- The Washington Times - Tuesday, November 2, 2010


For voters and political activists who dictated the course of the 2010 elections with their cause of limited government and debt reduction, Tuesday’s outcome doesn’t signal the war has been won. The struggle, they say, now has entered a tougher phase.

“‘Tea party’ activists around the country have a deep concern that the Republican establishment will hijack our ability to turn campaign promises into substantive action,” said Matt Kibbe, president of FreedomWorks, a Washington-based limited-government advocacy group that has allied itself with the “tea party” movement.

The tea party movement, less than 2 years old, is getting much of the credit for shaping the outcome of the elections.

“The activists I address around the country are committed to the idea that tea party goals of cutting back the government’s spending and its reach are a long-term project,” Mr. Kibbe said.

Experienced GOP politicos are not shy about giving an admiring - or intimidated - nod to the tea party’s power to move voters, knock off establishment-endorsed rivals and mold the narrative in the media.

“The rise of the tea parties coincided with the rebirth of Republican support in polls, as independent-minded voters rejoined the GOP fold,” said Matt Schlapp, who was a White House political director under President George W. Bush. “Republicans who curse tea party activists should imagine where the GOP would have been on election night 2010 without this movement.”

But the impact of the new tea party-backed lawmakers on policy, legislation and the GOP agenda in general is hard to calculate. It’s hard even to say exactly how many of the incoming class of GOP House and Senate freshman embrace the tea party’s philosophy - just as it’s hard to get a firm handle on how many tea party activists went to the polls.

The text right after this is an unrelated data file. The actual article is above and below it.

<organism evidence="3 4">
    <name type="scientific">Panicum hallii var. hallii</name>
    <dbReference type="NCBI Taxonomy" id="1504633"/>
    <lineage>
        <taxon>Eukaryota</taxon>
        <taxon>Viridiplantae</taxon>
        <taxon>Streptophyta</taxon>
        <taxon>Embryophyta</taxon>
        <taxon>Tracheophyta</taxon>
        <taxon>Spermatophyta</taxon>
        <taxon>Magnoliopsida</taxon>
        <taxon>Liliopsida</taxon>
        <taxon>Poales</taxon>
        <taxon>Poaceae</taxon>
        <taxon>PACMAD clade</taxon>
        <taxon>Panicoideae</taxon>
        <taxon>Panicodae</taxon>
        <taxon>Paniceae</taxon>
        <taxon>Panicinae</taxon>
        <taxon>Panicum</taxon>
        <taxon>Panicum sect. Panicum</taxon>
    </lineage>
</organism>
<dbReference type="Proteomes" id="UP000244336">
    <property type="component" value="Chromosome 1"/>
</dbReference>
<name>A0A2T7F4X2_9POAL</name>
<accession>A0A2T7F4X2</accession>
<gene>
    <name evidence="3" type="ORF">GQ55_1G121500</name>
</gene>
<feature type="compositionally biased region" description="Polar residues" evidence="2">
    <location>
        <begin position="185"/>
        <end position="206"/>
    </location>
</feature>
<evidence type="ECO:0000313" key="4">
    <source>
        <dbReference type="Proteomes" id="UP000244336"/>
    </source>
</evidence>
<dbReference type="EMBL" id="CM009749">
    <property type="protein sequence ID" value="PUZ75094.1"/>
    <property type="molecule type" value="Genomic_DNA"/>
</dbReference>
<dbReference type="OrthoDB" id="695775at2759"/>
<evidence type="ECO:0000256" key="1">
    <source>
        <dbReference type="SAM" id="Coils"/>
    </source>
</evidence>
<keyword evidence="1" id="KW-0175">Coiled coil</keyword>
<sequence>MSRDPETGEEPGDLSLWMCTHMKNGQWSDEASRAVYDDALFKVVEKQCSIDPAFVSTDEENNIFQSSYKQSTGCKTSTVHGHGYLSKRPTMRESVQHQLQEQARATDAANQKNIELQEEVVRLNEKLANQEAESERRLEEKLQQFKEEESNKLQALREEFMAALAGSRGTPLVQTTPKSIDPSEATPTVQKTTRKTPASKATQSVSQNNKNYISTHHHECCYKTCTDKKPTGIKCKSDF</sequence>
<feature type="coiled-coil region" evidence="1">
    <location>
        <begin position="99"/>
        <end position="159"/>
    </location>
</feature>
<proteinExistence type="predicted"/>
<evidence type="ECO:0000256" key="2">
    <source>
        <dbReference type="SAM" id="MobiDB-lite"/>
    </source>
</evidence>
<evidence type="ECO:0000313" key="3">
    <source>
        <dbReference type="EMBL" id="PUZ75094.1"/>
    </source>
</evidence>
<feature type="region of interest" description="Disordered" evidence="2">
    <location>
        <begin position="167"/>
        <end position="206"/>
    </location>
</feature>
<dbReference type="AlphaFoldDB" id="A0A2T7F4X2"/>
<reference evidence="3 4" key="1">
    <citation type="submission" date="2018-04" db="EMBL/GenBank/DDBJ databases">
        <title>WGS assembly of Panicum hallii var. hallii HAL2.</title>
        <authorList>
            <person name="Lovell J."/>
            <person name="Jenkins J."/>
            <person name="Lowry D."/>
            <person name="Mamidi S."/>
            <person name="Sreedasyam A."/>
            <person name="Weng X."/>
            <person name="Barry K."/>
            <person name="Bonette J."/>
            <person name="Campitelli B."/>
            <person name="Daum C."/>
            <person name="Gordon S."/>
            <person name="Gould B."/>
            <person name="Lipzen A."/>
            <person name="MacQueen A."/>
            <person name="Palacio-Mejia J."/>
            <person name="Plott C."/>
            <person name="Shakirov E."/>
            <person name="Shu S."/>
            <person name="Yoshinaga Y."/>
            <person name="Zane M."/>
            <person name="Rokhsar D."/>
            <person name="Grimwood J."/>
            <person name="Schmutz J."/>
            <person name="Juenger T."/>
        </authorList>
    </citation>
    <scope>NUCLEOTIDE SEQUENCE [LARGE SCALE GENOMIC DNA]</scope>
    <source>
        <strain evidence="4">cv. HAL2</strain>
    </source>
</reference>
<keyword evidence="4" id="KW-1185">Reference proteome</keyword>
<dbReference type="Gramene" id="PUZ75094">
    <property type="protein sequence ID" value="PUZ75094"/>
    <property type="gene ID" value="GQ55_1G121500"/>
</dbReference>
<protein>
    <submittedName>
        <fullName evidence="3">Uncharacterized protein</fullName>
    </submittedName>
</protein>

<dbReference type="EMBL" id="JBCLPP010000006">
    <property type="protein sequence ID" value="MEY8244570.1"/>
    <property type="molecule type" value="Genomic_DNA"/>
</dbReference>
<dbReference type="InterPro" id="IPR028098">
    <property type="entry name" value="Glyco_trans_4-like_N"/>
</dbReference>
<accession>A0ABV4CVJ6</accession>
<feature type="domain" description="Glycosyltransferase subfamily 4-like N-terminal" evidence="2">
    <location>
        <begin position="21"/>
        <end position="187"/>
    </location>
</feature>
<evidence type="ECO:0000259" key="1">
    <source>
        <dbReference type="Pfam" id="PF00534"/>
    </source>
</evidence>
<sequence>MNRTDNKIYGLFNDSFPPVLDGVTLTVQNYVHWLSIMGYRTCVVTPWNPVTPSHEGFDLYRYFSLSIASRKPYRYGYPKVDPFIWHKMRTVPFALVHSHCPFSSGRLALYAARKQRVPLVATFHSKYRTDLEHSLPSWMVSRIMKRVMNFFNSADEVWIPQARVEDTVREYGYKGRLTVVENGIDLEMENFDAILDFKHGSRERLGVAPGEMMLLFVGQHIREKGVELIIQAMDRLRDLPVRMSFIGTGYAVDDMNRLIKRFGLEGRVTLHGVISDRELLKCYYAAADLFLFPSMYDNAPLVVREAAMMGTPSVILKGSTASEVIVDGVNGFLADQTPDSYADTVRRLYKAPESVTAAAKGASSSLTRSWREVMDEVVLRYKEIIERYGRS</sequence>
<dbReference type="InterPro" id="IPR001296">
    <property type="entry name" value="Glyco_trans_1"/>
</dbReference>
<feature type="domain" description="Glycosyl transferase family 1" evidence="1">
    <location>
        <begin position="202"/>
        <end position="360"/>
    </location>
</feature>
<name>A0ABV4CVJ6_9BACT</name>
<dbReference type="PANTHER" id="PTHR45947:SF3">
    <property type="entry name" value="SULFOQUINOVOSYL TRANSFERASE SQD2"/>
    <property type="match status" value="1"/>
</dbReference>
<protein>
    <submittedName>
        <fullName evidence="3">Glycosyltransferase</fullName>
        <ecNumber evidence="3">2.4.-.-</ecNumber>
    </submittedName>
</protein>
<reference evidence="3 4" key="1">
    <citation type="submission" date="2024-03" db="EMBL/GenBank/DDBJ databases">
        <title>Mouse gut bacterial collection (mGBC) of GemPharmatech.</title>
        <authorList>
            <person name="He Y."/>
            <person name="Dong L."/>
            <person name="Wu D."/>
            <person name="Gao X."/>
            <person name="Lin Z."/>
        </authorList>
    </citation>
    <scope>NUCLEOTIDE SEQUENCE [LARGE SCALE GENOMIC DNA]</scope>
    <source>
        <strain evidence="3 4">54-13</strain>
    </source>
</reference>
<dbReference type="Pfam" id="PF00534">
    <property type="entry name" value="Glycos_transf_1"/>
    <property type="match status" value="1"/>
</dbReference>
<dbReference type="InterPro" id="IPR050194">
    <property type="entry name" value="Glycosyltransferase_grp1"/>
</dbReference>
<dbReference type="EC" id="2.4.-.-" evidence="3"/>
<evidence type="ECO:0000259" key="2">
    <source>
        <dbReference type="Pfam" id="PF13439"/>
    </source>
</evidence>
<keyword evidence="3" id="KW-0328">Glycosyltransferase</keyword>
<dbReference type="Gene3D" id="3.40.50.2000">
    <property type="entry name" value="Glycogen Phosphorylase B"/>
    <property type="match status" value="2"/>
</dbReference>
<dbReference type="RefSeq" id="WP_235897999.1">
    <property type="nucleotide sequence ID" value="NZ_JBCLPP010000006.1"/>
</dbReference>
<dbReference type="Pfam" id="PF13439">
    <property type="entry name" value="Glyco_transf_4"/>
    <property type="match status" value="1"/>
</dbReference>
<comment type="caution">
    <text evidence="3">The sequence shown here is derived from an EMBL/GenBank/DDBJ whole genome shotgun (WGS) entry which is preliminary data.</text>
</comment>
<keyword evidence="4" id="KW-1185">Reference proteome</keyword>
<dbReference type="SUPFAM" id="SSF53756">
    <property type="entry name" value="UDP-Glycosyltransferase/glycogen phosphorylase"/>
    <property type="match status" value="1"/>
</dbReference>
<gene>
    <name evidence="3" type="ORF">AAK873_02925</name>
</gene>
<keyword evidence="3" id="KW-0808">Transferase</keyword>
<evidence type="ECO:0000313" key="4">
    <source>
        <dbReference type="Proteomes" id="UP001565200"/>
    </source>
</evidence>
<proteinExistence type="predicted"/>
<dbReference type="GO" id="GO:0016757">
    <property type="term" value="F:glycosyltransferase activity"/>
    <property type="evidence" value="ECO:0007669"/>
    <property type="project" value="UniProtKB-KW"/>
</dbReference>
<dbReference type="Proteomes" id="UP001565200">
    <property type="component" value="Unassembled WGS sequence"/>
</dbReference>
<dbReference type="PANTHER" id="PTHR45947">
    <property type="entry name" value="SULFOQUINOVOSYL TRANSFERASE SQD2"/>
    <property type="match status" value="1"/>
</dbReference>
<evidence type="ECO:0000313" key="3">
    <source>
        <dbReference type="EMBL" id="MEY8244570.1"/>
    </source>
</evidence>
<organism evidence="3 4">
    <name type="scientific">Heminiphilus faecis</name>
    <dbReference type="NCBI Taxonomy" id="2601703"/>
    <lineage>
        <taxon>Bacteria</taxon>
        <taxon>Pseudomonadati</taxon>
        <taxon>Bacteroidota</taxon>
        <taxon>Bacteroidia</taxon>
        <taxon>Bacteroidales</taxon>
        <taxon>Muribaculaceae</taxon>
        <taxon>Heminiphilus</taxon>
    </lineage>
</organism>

The first impulse is to conclude that the nation has entered an era of change - but not the Obamaesque “change we can believe in” that independent voters embraced two years ago.

This time, millions of voters cast ballots to undo the changes Mr. Obama delivered, changes that turned out not to be to the liking of many of those same voters who flocked to him in 2008.

A striking feature of the midterm campaign was the sight of so many prominent Republican politicians - despite the flood of favorable polls - pleading for voter forgiveness for the corporate bailouts, the expansion of entitlement programs and the rising spending levels while Republicans controlled both chambers of Congress and the White House prior to 2006.

“Tea partiers feel [President George W.] Bush betrayed them with TARP, amnesty for illegal immigrants, the [education reform act] and the Medicare prescription-drug plan,” said Solomon Yue, co-founder of a caucus of conservatives on the Republican National Committee.

The rebellions against the financial and corporate bailouts - begun under Mr. Bush but endorsed and expanded under Mr. Obama - were rooted in a deep and long-standing popular reluctance to reward failure and shield people from the consequences of their own mistakes.

But the opposition to Mr. Obama’s signature health care overhaul law presented a more complicated political question for candidates of both parties.